zbynek.winkler at gmail.com
Tue Jan 8 14:31:04 PST 2008
On 07/01/2008, Benjamin Smedberg <benjamin at smedbergs.us> wrote:
> |> Does the allocator treat GC objects and explicit allocations the same? Here
> |> is my major concern: research indicates  that paging during GC
> |> drastically degrades performance.
> | The way the allocator works is largely up in the air, remember TT
> | is still in prototype mode and there's still a lot of leeway. But
> | the answer is yes they are stored together and that we think we only
> | want it this way for minimal/embedded configs.
> | There's two things to worry about, # of cache lines brought in
> | and hitting too many pages causing TLB misses or soft page
> | faults (let me know if my terminology isn't right). Putting a
> I'm much less worried about processor cache misses than I am paged memory...
> I'm pretty sure a single virtual-memory page fault would completely dominate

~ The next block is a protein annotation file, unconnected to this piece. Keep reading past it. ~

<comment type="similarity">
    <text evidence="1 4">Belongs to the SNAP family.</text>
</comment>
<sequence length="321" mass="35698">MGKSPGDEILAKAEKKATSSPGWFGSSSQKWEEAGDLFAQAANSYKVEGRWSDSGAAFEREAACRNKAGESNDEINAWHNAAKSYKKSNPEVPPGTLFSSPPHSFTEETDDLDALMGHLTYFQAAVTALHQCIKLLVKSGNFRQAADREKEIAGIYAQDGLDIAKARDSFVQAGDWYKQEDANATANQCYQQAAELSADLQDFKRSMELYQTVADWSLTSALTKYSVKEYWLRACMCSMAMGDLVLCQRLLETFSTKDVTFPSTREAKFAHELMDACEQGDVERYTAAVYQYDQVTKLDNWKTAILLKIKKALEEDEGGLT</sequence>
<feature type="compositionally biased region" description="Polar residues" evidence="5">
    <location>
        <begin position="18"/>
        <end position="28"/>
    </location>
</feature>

> any wins you get from better locality in general.
> Mozilla won't have good statistics about the ratio of managed/unmanaged
> memory in use for a month at least, so it's hard to say whether this will be
> a real issue: but if managed memory is only 60% of our total memory
> allocation, segregating the managed and unmanaged memory could help avoid
> page faults during GC and allow total memory used to grow beyond physical
> memory available.
Interesting paper about GC and virtual memory
Garbage Collection without Paging
It describes a "bookmarking" GC. It scans pages before being evicted
from the memory and "bookmarks" all references so it does not have to
touch the page again.
I think that in the end, this is the right way to have GC and virtual
memory work together well. Until then the GC heap will be limited in
size by the available physical memory. Separating image data and other
large pointerless allocations will certainly help. The question is if
it is enough.
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